1912 T photo

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Model T Ford Forum: Forum 2005: 1912 T photo
Top of pagePrevious messageNext messageBottom of page Link to this message  By Garnet on Wednesday, February 06, 2008 - 07:10 pm:

For those who enjoy early photos, here's one from Hillsboro KS of a 1912 T. Couple of other early vehicles too. Enjoy!

http://www.hillsboro-museums.com/Hillsboro-Kansas-a-short-history.html

Garnet


Top of pagePrevious messageNext messageBottom of page Link to this message  By Royce Peterson on Wednesday, February 06, 2008 - 10:23 pm:

That 1912 appears to be brand new! The young man behind the wheel is obviously going to use his 1912 Commercial Roadster as a chick magnet.

Thanks for sharing!

Royce


Top of pagePrevious messageNext messageBottom of page Link to this message  By Rob Heyen on Thursday, February 07, 2008 - 12:02 am:

Great site and photos. We live in a Mennonite town in Nebraska (and are Mennonite). Thanks for the photos.

This photo shows two Mennonites heading to church last December, in our 1913 T.


Top of pagePrevious messageNext messageBottom of page Link to this message  By Ray Elkins on Thursday, February 07, 2008 - 06:24 am:

Rob, Mennonites here drive black vehicles, women(and little girls) wear dresses and little headpieces. Your pickup ain't black! How ya been, my friend?

Great post, Garnet!
Ray


Top of pagePrevious messageNext messageBottom of page Link to this message  By Rob Heyen on Thursday, February 07, 2008 - 10:09 am:

Ray,

One of my grandmothers was Amish, from Iowa. She married a "heathen" Mennonite from Nebraska, and moved there. In Milford, we have several Mennonite churchs, and they range from strict to liberal (our variety is "liberal").

My parents are in their 80's, and winter in Arizona. When they return, I'll try to scan some old family photos with early cars. I recall seeing one photo with one set of grandparents, just married (1914), in a shiny new 13 or 14 T.

Great link Garnet.


Top of pagePrevious messageNext messageBottom of page Link to this message  By Willie in Houston on Friday, February 08, 2008 - 03:11 pm:

Garnet, that Mother-in-Law Roadster appears to be the 1911 style with the step body and two piece dashboard. Most 1912 models had straight sides on the body and a one piece dashboard. I think there was a little carry over of the 1911 style into the 1912 model year.


Top of pagePrevious messageNext messageBottom of page Link to this message  By Ray Elkins on Friday, February 08, 2008 - 03:51 pm:

Rob, honestly, my friend, I thought you were joking. My apologies, and meant no disrespect to you. I didn't realize there were different ranges(?) of Mennonites. All I have ever known were as I described, the folks in this area that keep to themselves and rarely speak to others outside their community. Seriously, I thought Mennonites were liberal Amish.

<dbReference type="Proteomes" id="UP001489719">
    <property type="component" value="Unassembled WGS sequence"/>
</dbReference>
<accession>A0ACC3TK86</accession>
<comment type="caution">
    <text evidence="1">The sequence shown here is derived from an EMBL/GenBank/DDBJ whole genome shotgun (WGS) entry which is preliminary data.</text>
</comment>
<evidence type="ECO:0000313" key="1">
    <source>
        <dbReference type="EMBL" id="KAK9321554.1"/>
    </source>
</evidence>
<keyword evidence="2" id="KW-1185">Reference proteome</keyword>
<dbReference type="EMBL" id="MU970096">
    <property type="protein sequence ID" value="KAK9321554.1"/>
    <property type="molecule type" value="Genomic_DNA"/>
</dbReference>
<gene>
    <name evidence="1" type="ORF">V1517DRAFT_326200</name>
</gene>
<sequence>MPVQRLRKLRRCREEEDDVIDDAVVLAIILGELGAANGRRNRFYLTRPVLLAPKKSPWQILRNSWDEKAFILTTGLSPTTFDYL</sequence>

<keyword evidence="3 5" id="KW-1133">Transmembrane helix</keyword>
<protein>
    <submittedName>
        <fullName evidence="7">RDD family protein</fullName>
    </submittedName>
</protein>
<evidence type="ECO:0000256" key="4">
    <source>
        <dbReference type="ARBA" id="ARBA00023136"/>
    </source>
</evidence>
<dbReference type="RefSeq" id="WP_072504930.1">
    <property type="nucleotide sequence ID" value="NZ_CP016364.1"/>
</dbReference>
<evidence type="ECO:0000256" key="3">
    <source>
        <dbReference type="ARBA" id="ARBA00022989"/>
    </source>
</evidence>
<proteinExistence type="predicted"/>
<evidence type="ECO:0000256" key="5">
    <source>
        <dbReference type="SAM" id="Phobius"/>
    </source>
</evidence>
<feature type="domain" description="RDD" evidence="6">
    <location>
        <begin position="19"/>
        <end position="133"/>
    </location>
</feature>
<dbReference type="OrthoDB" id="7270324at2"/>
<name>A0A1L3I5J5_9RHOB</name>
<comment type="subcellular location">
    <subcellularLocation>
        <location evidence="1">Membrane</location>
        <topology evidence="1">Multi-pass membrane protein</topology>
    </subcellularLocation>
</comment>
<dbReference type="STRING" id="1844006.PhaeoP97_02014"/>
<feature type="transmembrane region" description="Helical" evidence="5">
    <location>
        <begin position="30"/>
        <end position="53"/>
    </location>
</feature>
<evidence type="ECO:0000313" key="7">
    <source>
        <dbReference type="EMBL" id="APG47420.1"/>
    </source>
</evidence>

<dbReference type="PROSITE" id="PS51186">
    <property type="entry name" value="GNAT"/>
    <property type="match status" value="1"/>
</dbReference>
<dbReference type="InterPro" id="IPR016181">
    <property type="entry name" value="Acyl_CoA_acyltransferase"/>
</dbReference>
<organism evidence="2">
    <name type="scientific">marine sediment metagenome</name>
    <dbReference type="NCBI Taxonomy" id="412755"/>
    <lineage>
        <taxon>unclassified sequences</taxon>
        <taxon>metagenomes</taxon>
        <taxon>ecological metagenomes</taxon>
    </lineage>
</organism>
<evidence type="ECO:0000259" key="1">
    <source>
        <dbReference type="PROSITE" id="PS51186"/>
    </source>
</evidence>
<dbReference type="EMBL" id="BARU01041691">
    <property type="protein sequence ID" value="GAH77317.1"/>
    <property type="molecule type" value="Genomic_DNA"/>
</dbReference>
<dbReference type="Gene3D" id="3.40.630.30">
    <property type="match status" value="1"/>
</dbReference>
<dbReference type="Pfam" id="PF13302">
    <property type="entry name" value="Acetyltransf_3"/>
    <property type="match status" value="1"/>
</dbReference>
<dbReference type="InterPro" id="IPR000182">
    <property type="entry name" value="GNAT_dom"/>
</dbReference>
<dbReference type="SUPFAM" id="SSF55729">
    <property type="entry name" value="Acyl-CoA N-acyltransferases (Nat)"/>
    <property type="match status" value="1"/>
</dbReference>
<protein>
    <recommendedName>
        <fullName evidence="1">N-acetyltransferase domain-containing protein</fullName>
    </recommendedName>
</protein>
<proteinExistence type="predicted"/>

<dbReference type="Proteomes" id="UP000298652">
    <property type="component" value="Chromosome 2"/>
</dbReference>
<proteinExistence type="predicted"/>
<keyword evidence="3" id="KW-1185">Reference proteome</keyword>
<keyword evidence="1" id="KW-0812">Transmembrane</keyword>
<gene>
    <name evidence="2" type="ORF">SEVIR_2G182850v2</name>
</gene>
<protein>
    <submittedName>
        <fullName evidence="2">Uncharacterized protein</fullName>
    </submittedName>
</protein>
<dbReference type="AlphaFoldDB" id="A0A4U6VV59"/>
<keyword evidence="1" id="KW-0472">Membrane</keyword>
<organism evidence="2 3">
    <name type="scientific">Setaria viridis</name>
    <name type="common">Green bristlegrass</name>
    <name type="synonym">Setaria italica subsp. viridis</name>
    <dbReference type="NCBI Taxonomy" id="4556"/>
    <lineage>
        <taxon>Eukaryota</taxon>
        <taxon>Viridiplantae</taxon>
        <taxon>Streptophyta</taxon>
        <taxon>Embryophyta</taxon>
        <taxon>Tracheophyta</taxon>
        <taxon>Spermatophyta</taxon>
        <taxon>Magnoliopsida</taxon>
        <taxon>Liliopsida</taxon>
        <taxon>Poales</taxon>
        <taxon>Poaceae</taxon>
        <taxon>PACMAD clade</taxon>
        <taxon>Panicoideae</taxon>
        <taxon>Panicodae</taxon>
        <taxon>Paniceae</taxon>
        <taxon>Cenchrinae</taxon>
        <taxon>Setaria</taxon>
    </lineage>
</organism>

There is a couple here who are some of my best friends. He was raised Amish, but shunned by the community because he divorced his promiscuous wife. He married a Catholic woman who had experienced similar problems with her husband. They are a blast to be around, and the stories he tells keep me in stitches. He still keeps his beard and practices his religion the way he was raised for the most part, but the two of them just don't feel they fit in anywhere other than together.

Didn't mean to get on the subject of religion, but I learned something! Thanks Rob for sharing.
Ray


Top of pagePrevious messageNext messageBottom of page Link to this message  By Royce on Friday, February 08, 2008 - 03:57 pm:

Willie,


12 rd

Here's a picture of the 1912 Commercial Roadster from the Ford brochure. The two piece firewall was used in the 1912 model (fiscal) year for about the first 5 months through at least January 1912 as shown.

Some models, the touring and the town car for example, continued to use the same bodies with the addition of front doors with the two piece firewall. One piece firewalls did show up later in the year on this same body. It would be interesting to know if there was an exact date the one piece firewalls began to be used. Obviously there would be a transition period of weeks and perhaps months.

There were of course three distinct different types of 1912 touring bodies, made by several body suppliers further clouding the issue.


Top of pagePrevious messageNext messageBottom of page Link to this message  By Willie in Houston on Friday, February 08, 2008 - 05:28 pm:

Thanks Royce, I knew there was some carry over of the body style. I have a 1912 touring which has the later 1912 body. I had posted some engine overhaul pictures of the engine last fall showing sleeves in darn near everything. The serial # is 139,XXX approximately. I am trying to keep it mostly original. I need to get it out on a national tour again since it has new life in it.


Top of pagePrevious messageNext messageBottom of page Link to this message  By Royce Peterson on Friday, February 08, 2008 - 10:40 pm:

Willie,

Bring it to the Centennial celebration! I am bringing my entire fleet of T's. Hope to see you there!

Royce


Top of pagePrevious messageNext messageBottom of page Link to this message  By Barry W. Fowler on Friday, February 08, 2008 - 11:13 pm:

Here is a picture of my 1912. It is an April model.


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